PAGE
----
Missionary role in the colonial project


ONE area we need to come to terms with is the exact relationship which existed between the colonial state and white missionaries and how that relationship shaped our identities as colonial subjects.
Some of us believe up to this day that white missionaries who came to this country and toiled for many years establishing schools and churches for us are our heroes, our new ancestors as it were.
However, there are many as well who believe white missionaries were the most unchristian of characters who went about, bible in hand, dismantling without mercy chivanhu chedu and hunhu hwedu lock, stock and barrel and that since then, we have never fully recovered from this singular misfortune which befell us.
The point here is: Which of these two propositions is closer to the truth?
In order to arrive at the truth we need to pay more attention to how white missionaries went about introducing their religious doctrines in our country.
It is important that our attitudes towards these missionaries are based on what is verifiable and factual.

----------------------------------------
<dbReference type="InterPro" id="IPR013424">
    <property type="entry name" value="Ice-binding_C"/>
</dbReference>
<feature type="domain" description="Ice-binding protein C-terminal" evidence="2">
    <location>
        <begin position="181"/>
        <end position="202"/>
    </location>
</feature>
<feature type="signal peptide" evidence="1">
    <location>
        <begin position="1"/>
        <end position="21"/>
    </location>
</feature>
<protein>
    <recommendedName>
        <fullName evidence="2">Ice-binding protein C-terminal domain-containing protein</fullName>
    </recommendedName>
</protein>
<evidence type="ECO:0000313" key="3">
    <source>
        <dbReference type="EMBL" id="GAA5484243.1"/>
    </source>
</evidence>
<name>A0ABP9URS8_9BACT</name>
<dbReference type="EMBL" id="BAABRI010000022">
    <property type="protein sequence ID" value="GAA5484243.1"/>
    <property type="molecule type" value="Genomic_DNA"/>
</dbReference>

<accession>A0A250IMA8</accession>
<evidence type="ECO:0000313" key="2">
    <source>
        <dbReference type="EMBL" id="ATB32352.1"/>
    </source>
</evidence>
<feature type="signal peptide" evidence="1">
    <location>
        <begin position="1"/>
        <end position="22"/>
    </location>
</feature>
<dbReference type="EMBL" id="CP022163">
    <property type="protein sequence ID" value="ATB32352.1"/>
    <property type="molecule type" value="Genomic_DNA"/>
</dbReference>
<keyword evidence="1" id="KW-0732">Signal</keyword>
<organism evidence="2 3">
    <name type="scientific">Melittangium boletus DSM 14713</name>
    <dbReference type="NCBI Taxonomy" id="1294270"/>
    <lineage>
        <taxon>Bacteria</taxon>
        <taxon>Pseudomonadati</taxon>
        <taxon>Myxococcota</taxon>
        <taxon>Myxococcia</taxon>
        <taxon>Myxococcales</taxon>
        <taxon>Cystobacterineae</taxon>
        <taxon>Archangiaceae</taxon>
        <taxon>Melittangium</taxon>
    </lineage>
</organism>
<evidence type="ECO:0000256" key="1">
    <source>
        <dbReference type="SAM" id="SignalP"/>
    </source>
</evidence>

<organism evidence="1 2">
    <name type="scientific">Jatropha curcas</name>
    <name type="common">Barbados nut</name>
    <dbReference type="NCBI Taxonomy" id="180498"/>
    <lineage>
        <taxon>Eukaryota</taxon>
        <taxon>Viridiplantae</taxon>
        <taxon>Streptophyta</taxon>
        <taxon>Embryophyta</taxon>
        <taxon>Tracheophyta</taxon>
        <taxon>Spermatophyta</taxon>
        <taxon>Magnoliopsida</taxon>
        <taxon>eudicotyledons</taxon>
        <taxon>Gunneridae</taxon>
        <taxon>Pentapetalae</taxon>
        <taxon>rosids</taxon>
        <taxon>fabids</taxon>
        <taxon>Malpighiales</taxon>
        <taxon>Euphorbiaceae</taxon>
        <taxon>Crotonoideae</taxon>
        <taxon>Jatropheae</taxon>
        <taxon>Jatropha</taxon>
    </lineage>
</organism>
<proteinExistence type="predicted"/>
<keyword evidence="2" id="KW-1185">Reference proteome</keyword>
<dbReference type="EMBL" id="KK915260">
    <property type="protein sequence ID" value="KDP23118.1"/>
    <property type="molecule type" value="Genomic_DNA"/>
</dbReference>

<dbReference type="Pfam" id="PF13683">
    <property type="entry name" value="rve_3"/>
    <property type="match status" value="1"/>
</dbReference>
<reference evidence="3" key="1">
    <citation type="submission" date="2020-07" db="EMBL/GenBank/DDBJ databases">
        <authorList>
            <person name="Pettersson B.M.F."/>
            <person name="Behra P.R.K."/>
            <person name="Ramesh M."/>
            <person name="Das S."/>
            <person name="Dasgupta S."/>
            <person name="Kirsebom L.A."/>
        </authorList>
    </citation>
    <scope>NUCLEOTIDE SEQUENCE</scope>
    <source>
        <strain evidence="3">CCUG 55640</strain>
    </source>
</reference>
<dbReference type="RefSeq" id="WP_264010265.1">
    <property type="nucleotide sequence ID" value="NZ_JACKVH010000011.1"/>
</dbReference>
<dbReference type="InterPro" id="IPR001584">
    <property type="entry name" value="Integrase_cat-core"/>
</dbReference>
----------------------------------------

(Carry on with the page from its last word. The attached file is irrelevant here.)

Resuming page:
One moment in our history which seems to hog the limelight to a point of almost overshadowing everything else is when Father Francis Richartz of the Roman Catholic Church pesters the mediums of Mbuya Nehanda and Sekuru Kaguvi to convert to Christianity just before their execution on April 27 1898.
While the colonial state identified these two spirit mediums as the leaders of the 1896/7 Mashona uprising, who had to be executed at any price in order to bring that uprising to an end, the white missionaries, here represented by Fr Richartz, struggled day and night and very much against the clock to convert the two leaders, first and foremost.
The question here is: Why was Fr Richartz desperate to convert these two before their demise?
The answer is obvious: To convince African survivors of the war that even their leaders had abandoned their indigenous belief system at the last minute and embraced Christianity.
In other words, the symbolism in their conversion would be used to prosecute a spiritual war between an African belief system which informed their worldview and Christianity as propagated by European missionaries.
In a way, while the physical armed confrontation of 1896/7 was coming to an end, a new war, this time supported by the victorious colonial state, to capture and subjugate the soul of the African, was being prepared for.
The painful irony is that the two executed leaders would be used symbolically to conquer their own people at the spiritual level.